In Southampton, engineers have used 3D printers to  successfully create a fully functional miniature plane with a two meter wingspan that can hit a top speed of 100 miles per hour. Operating much like the Replicator in Star Trek, this achievement is proof of the radical changes underway in the way complicated machines are built, as the Southampton team explains:

“This technology allows a highly-tailored aircraft to be developed from concept to first flight in days. Using conventional materials and manufacturing techniques, such as composites, this would normally take months.”

Over in China the manufacturing giant Foxconn, a major producer of electronic goods which includes Apple products, is planning on adding a million robots to its factories over the next three years.

The company, notorious owners of the Chinese ‘suicide factory’, are increasing it’s automated workforce up from its current level of 10,000 robots. Naturally, there are growing fears that the ten fold increase will cause many human workers to lose their jobs.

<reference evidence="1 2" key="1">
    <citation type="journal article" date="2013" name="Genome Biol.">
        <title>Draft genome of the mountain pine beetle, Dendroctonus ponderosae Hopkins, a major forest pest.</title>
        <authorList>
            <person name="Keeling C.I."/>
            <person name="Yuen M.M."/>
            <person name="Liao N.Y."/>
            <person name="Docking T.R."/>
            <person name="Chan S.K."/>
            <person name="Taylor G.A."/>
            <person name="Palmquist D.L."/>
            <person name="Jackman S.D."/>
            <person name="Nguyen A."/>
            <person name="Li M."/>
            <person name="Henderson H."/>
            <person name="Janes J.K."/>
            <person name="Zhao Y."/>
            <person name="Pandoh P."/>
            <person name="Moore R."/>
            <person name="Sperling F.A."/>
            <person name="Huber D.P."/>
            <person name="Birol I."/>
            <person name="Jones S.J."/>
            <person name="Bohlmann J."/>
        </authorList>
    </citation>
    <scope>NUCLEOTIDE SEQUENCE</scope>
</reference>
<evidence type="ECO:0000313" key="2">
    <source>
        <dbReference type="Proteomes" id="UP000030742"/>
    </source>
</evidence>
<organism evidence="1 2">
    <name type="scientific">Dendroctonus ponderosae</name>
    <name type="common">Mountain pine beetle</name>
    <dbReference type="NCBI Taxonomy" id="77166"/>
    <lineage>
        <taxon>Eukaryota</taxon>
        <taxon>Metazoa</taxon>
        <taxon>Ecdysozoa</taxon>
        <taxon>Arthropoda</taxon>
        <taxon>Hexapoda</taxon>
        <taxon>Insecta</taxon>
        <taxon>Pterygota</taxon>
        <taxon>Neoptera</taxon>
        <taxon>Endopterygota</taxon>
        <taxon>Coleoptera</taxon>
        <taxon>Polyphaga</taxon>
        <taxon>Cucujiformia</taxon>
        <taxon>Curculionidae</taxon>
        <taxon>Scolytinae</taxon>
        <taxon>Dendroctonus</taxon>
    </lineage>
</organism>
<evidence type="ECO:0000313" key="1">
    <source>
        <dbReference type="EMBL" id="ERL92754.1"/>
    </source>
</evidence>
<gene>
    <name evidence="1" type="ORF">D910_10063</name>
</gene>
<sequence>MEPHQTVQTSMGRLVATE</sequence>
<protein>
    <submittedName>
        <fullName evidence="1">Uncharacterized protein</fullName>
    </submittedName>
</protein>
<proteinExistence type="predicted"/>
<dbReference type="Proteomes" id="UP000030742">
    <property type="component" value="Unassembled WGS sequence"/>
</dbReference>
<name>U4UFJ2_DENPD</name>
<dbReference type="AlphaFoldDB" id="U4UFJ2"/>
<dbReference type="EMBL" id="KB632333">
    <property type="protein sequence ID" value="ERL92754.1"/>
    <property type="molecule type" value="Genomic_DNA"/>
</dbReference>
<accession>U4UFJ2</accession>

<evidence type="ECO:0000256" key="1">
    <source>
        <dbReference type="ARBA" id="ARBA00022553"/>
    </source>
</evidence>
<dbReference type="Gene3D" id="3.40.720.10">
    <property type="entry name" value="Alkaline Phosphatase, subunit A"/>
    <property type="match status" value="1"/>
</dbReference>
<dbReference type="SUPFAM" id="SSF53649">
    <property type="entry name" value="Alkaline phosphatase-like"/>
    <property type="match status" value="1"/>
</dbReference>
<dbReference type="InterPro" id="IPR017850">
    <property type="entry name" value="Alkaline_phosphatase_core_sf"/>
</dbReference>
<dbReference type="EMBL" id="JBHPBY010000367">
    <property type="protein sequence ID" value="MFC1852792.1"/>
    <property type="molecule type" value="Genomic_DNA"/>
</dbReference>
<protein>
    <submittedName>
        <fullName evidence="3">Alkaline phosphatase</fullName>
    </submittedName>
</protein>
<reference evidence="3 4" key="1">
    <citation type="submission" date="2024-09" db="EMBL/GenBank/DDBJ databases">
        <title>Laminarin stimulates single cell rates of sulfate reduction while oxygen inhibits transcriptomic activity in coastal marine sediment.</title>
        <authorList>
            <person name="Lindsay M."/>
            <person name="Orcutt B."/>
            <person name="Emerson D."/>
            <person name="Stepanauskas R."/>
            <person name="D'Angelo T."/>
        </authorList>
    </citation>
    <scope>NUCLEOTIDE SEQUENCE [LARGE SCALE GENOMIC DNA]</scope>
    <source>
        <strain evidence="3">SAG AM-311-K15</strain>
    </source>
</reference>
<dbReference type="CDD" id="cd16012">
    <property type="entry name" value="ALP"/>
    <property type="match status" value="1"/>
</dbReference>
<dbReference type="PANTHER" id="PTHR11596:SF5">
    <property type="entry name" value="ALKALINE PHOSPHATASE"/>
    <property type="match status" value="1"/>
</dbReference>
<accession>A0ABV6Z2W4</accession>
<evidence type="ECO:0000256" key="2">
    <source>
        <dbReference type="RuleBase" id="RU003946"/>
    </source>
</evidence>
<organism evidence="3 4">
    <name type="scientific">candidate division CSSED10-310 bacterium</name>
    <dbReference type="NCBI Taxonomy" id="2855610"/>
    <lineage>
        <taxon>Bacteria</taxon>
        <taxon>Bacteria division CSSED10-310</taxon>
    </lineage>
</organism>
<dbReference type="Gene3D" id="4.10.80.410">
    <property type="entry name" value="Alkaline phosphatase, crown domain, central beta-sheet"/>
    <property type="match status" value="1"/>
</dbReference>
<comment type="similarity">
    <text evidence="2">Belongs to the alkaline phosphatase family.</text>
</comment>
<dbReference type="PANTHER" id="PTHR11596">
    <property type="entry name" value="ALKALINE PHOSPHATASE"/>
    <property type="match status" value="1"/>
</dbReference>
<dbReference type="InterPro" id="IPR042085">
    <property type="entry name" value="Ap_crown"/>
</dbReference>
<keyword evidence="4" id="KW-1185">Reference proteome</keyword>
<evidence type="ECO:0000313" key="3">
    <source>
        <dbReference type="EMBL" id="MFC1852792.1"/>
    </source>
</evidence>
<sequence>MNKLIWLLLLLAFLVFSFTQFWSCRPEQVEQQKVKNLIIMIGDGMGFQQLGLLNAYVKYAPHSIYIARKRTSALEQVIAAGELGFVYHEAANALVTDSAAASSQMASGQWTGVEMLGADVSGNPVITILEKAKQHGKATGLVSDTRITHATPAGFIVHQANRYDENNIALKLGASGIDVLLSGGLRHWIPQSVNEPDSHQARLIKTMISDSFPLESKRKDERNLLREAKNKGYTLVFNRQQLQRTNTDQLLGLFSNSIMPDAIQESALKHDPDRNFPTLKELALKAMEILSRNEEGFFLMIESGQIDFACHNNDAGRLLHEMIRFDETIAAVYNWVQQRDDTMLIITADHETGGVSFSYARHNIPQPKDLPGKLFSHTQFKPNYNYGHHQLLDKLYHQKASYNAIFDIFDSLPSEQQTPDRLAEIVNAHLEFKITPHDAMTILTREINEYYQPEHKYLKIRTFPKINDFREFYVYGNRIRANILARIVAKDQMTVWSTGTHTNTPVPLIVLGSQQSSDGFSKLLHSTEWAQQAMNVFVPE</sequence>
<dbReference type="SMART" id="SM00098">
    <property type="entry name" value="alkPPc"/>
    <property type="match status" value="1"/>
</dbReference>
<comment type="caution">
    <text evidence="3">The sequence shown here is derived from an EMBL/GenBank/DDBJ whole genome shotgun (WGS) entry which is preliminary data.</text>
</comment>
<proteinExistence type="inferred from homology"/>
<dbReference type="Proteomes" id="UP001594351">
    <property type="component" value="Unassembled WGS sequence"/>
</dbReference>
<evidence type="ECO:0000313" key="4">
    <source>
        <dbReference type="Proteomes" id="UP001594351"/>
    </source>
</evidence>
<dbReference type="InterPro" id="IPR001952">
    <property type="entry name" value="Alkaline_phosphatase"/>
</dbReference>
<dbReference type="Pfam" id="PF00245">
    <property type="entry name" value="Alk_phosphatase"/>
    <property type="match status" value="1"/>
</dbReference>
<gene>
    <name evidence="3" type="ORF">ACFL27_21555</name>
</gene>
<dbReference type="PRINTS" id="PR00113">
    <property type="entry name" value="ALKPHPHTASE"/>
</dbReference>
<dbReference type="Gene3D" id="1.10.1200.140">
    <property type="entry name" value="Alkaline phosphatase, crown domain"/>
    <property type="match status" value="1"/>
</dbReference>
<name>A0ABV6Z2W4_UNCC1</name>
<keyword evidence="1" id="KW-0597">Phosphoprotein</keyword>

The fear of massive redundancy due to automation in the manufacturing sector is sharpened by the high unemployment rate induced by the poor state of the world markets – and with no clear signs of the economy getting better anytime soon, what are all the jobless humans to do?

Of course, there is no way that the robotic factory takeover will ever be prevented. Why employ five expensive humans when you can buy one robot who never calls in sick? Why hire an office cleaner when you can just buy a robot vacuum cleaners for a couple of hundred pounds?

So the question is – how do we face this revolution? According to Seth Godin, we should see it as an opportunity:

“Protectionism isn’t going to fix this problem. Neither is stimulus of old factories or yelling in frustration and anger. No, the only useful response is to view this as an opportunity. To poorly paraphrase Clay Shirky, every revolution destroys the last thing before it turns a profit on a new thing.

The networked revolution is creating huge profits, significant opportunities and a lot of change. What it’s not doing is providing millions of brain-dead, corner office, follow-the-manual middle class jobs. And it’s not going to.”